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The Internet and Health Care Live Together Uncomfortably February 18, 2019

Posted by Peter Varhol in Technology and Culture.
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Several years ago, I had a very serious health scare.  Thanks in large part to my skepticism of the diagnosis and my desire to be my own health care project manager, and based on my own research using Dr. Google, I recovered completely, without the debilitating surgery recommended by several doctors.  I liked and trusted these doctors, even as I sought alternatives.

In short, it was a win for me personally, and for the notion that people can comprehend and act rationally upon their own health care information.

If only it were that simple.  Steve Jobs, for example, may have had a better chance at surviving pancreatic cancer if he had not insisted that he could be cured through his diet.

But today I speak of vaccinations for childhood diseases, such as measles, mumps, and chicken pox.  When I was in elementary school, everyone was vaccinated, and I can’t recall anyone turning it down.  Sometime in the 1970s, these childhood diseases were declared almost entirely eradicated in the US.

That is changing, and not for the better.

There has always been a small but vocal group of people who were opposed to vaccination.  Often the opposition was based on misinformation or a distrust of government intentions.  Recall the fluoridation controversy in the US in the 1950s and 1960s (I grew up in a rural area and drank untreated well water).

Today, measles, mumps, and chicken pox rates are rising as parents decline to have their children vaccinated.  In many cases, that decision is still based at least in part on distrust in government, but perhaps the biggest part was a study, published in the British medical journal Lancet, that tied vaccinations to an increased occurrence of autism in children.

That study was immediately criticized on methodology grounds, and eventually retracted from publication.  But not before almost every parent in the US had heard about it and believed it to be ground truth.

And worse, the study, and other unscholarly opinions, live on forever through the Internet.  Everyone hears tales of other studies that support this original one, and make even scarier claims.  And for parents, autism is scarier than measles, and they do what they think essential in protecting their children.  So we have fewer children vaccinated, and the incidence of these diseases is growing again.

But the reaction by parents is based on hearsay, bad science, and a misinterpretation of good science.  It doesn’t help that researchers can’t absolutely say there isn’t a connection, not because there might be one, but because in logic, you cannot prove a negative.  That is, no number of studies, no matter how unequivocal, cannot prove logically that a relationship doesn’t exist.  All they can do is support that there isn’t.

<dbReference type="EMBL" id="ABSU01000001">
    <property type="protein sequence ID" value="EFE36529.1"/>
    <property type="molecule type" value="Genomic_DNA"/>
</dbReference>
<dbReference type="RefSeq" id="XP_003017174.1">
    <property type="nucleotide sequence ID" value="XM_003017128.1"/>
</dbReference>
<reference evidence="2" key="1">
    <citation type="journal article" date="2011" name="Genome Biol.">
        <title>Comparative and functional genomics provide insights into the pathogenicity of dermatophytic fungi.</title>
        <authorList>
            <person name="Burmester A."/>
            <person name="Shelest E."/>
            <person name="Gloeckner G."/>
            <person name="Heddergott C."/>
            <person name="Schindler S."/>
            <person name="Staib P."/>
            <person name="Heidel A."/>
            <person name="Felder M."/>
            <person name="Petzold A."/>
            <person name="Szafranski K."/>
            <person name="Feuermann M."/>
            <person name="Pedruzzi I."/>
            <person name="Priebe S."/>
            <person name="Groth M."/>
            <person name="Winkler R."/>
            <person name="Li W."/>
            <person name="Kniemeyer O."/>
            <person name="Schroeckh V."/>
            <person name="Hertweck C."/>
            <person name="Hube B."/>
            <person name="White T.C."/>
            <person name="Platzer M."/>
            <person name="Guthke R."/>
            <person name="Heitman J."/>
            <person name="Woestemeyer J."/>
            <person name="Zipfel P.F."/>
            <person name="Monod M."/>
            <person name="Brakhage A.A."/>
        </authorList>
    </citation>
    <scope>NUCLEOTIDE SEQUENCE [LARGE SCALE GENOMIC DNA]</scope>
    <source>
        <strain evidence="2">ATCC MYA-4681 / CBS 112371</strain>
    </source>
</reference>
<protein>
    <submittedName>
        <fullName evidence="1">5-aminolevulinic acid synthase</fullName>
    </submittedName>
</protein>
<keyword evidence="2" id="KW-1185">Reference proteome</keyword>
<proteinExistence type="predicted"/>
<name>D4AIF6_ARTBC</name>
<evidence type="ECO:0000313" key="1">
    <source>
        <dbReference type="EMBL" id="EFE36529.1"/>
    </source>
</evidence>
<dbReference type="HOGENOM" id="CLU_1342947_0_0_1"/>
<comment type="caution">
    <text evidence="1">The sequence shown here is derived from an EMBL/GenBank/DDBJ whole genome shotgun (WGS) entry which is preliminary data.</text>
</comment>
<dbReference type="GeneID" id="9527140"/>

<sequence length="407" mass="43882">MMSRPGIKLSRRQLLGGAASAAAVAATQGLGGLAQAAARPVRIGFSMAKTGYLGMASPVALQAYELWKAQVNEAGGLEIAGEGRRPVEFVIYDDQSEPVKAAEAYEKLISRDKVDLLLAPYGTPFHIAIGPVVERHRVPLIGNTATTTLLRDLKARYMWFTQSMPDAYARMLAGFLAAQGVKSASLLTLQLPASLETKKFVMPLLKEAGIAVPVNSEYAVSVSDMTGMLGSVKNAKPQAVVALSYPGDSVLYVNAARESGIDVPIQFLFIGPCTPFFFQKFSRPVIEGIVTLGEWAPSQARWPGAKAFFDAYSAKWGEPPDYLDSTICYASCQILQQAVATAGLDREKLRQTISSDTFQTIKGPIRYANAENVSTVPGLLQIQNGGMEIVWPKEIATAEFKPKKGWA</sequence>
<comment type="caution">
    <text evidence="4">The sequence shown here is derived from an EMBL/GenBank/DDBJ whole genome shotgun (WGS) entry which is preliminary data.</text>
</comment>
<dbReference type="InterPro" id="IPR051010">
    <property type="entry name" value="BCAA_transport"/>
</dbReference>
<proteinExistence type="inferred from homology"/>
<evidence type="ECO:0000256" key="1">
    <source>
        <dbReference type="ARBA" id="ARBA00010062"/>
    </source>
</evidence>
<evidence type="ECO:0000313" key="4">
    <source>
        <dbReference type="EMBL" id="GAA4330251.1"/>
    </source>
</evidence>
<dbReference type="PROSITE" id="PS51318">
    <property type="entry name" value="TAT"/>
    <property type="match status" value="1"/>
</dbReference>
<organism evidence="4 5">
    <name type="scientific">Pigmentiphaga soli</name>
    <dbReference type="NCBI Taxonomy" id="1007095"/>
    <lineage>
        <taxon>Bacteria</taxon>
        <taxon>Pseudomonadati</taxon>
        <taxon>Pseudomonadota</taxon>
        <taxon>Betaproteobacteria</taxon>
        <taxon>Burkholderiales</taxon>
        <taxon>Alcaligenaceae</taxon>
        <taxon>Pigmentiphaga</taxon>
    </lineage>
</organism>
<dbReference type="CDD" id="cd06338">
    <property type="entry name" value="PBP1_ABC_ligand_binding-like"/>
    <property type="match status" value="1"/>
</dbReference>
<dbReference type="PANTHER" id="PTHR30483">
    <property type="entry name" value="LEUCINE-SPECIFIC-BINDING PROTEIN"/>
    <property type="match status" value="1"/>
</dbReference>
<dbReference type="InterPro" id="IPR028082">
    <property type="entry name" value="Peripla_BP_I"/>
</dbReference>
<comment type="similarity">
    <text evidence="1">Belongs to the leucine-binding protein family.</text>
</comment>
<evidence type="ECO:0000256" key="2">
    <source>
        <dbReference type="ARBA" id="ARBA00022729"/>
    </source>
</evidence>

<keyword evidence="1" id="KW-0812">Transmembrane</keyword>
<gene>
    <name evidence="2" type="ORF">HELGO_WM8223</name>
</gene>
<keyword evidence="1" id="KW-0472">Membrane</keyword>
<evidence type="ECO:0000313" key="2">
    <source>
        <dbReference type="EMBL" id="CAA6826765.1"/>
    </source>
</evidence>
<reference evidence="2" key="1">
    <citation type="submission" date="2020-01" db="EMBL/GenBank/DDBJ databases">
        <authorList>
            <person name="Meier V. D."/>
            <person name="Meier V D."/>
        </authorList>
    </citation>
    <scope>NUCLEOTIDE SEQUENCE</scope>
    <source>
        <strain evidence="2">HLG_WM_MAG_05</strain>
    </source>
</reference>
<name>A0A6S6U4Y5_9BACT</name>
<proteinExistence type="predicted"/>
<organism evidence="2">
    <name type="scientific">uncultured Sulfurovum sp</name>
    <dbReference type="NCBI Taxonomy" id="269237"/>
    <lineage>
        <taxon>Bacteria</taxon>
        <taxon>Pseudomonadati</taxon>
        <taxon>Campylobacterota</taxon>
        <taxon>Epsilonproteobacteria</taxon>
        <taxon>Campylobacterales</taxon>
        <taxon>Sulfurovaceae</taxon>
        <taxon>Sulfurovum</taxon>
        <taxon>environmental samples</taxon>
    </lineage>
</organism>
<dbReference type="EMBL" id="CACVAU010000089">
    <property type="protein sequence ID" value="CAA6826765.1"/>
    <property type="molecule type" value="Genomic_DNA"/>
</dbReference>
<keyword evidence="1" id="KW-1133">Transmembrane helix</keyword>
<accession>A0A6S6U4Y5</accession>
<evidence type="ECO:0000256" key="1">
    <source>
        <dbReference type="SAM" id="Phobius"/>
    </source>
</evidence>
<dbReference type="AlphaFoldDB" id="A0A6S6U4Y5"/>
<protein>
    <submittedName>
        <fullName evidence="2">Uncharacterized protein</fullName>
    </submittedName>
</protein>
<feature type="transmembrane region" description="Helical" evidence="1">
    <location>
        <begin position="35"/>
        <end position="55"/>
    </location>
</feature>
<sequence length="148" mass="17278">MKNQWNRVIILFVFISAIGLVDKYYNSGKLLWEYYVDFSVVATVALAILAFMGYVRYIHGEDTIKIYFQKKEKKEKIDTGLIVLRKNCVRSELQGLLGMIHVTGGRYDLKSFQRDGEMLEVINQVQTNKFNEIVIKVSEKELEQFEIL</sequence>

Of course, the Internet is essential to spreading these tales.  I did a quick Google search on vaccination, and found several sites on the first page of results that were clearly portals and gathering points for anti-vaccination groups.

I wrote in these pages a few weeks ago that every adult should have a fundamental understanding of the scientific method, its advantages, and its limitations.  Perhaps fifteen years ago, then-Time columnist Barbara Kiviat suggested that people have some level of minimum qualifications and licensure to use the Internet.  That wasn’t workable then, and certainly isn’t now.  But if it were, I would suggest training in the scientific method as the path to that license.

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Genetic Editing: Next Decade, or Next Year, or Next Week? February 2, 2019

Posted by Peter Varhol in Technology and Culture.
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Several years ago, I read Michael Crichton’s last published novel before his death.  It’s called Next, and while it’s a rather disjointed set of storylines, the one that resonated with me was one where Frank Burnet showed a remarkable resistance to leukemia, and as a result his cells are sold (without his knowledge or permission) to a commercial biotech company, BioGen.

The initial cells are lost, but BioGen consults lawyers, who advise that under United States law they have the rights to all of Frank’s cell line and thus the right to extract replacement cells, by force if necessary, from Frank or any of his descendants.  He and his family flees an onslaught of BioGen agents who claim the legal right to kidnap them and harvest cells.  Biogen’s lawyers apply for a warrant to arrest Frank’s daughter, on the grounds that she had stolen the company’s property, namely her and her son’s cells.

The conclusion of this novel was the judge’s decision on the validity of their ownership claim, and it went as we as human beings would have hoped.  Specifically, the judge rules in Frank’s daughter’s favor and rejects the precedents as attempts to abolish normal human rights by decree, a violation of the Thirteenth Amendment to the United States Constitution, which forbids slavery.